slight
tight
tonight
ile
bile
file
mile
Nile
pile
rile
smile
stile
tile
vile
while
ill
bill
chill
dill
drill
fill
frill
gill
grill
hill
ill
Jill
kill
krill
mill
pill
quill
shrill
sill
skill
spill
still
swill
thrill
thrill
till
trill
will
in
bin
chin
din
fin
gin
grin
in
kin
pin
shin
skin
sin
spin
thin
tin
twin
win
within
ine
brine
decline
define
dine
fine
line
mine
nine
pine
shine
shrine
sine
spine
swine
tine
twine
vine
whine
wine
ing
bring
cling
fling
king
ping
ring
sing
sling
spring
sting
string
swing
thing
wing
wring
zing
ink
blink
brink
drink
fink
ink
link
mink
pink
rink
shrink
sink
stink
think
wink
ip
blip
chip
dip
drip
flip
grip
hip
lip
nip
quip
rip
ship
sip
skip
slip
snip
strip
tip
trip
whip
zip
it
admit
bit
fit
flit
grit
hit
it
kit
knit
lit
mit
pit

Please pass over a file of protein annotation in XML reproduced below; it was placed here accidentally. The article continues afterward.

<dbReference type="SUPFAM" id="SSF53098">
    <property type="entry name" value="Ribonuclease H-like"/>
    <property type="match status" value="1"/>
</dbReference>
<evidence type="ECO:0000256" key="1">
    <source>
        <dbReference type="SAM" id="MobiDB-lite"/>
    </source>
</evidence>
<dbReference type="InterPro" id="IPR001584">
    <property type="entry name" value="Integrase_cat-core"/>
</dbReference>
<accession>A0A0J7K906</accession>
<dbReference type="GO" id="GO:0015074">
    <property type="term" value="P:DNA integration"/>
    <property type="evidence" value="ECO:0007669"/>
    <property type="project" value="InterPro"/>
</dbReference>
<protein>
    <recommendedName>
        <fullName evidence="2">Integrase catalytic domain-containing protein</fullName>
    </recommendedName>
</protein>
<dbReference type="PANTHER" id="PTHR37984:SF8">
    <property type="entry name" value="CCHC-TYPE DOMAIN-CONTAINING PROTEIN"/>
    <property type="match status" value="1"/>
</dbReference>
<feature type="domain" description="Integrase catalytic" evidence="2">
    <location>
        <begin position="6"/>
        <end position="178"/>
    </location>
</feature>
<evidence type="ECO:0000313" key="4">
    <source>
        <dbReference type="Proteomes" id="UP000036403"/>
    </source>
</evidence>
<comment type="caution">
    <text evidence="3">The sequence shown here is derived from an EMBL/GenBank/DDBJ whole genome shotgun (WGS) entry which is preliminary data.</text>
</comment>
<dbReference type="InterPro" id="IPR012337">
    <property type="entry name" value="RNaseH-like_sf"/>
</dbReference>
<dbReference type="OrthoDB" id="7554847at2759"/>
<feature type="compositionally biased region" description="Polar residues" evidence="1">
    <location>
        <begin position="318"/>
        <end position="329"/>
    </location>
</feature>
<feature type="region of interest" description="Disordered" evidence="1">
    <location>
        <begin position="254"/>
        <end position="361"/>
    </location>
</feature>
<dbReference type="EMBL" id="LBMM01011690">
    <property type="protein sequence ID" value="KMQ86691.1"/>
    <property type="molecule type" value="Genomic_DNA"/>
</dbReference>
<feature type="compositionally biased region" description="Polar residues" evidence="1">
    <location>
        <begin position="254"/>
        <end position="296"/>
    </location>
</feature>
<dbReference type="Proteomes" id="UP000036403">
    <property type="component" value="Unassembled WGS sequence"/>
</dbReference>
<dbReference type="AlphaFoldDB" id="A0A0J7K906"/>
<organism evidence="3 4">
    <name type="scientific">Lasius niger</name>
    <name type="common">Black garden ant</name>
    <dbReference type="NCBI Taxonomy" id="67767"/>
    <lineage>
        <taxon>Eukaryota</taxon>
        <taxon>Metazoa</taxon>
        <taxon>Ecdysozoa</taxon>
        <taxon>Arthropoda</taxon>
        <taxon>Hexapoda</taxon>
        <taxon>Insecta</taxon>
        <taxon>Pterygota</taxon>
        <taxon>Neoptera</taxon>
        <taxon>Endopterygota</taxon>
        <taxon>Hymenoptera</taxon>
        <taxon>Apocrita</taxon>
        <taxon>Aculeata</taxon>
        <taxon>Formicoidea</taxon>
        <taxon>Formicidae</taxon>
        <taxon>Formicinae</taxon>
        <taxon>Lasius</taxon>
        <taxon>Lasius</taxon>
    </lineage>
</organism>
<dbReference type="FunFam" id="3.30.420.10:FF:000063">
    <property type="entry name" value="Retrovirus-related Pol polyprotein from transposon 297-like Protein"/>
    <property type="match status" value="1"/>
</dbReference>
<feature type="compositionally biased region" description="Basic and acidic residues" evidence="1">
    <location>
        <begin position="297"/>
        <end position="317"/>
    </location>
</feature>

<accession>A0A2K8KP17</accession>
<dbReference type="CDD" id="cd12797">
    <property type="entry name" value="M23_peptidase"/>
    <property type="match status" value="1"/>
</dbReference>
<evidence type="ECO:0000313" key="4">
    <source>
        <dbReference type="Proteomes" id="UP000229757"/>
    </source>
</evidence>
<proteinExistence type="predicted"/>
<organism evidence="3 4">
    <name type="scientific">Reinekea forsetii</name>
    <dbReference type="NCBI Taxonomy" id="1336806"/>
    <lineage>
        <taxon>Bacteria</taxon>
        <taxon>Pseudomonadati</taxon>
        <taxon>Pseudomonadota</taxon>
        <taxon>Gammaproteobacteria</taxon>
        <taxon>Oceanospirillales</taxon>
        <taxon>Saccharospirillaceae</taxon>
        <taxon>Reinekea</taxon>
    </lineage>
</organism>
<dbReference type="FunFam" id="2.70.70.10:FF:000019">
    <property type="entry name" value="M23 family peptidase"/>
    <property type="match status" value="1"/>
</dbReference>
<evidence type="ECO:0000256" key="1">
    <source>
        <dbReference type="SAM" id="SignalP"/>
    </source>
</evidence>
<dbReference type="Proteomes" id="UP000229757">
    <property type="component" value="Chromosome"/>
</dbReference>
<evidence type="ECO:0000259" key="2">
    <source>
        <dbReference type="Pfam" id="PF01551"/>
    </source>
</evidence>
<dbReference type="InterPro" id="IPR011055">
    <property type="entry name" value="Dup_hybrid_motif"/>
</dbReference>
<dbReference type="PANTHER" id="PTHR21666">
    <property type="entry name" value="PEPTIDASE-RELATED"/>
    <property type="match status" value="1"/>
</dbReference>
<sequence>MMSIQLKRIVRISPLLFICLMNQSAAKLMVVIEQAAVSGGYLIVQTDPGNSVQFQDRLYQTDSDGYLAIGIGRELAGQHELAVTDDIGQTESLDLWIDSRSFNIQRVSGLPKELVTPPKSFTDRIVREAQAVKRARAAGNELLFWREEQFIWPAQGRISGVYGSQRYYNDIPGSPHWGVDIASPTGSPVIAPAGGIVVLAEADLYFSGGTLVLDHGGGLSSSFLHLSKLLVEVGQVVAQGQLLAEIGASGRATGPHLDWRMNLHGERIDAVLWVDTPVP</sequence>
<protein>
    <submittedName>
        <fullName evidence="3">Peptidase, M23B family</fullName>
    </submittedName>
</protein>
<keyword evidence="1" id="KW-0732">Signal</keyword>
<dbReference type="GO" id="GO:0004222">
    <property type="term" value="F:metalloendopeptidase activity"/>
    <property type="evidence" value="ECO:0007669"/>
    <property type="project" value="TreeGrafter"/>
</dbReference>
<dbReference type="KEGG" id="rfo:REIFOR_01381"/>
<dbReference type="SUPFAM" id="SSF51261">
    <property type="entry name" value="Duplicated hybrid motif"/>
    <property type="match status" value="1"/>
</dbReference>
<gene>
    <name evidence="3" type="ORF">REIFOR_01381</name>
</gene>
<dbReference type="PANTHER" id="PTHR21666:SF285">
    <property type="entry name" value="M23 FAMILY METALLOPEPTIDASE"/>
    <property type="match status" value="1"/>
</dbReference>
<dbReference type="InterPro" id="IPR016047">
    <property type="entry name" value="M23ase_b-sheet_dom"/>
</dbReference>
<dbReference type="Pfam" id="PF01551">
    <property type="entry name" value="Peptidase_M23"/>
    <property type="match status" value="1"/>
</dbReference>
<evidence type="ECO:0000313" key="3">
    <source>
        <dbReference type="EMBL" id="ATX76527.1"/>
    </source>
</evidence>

quit
sit
skit
slit
snit
spit
split
twit
wit
oat
boat
coat
float
gloat
goat
oat
stoat
throat
ock
block
clock
cock
crock
dock
flock
frock
hock
jock
knock
lock
mock
o'clock
rock
shock
smock
sock
stock
og
blog
bog
catalog
clog
cog
dog
fog
frog
hog
jog
log
slog
smog
oil
boil
broil
coil
foil
oil
soil
spoil
toil
oke
awoke
bloke
broke
choke
joke
poke
smoke
spoke
stoke
stroke
woke
yoke
oo
boo
coo
goo
igloo
moo
shoo
too
woo
zoo
ood
good
hood
stood
wood
ood
brood
food
mood
oof
goof
proof
roof
spoof
oof
hoof
woof
ook
book
brook
cook
crook
hook
look
nook
rook
shook
took
oom
bloom
boom
broom
doom
gloom
groom
loom
room
zoom
ool
cool
drool
fool
pool
spool
stool
tool
oon
balloon
goon
loon
moon
noon
soon
spoon
swoon
oop
coop
droop
hoop
loop
scoop
snoop
stoop
troop
oot (long oo)
boot
hoot
scoot
shoot
oot (short oo)
foot
soot
op
bop
chop
cop
crop
drop
flop
hop
lop
mop
plop
pop
prop
sop
shop
stop
top
ore
bore
chore
core
fore
gore
lore
more
ore
pore
score
shore
sore
spore
store
swore
tore
wore
yore
orn
adorn
born
corn
forlorn
horn
morn
scorn
shorn
thorn
torn
worn
ot
apricot
blot
bot
clot
cot
dot
forgot
got
hot
jot
knot
lot
not
plot
pot
rot
shot
slot
spot
tot
trot
ought
bought
brought
fought
ought
sought
thought
wrought
ould
could
should
would
ouse
douse
grouse
house
louse
mouse
spouse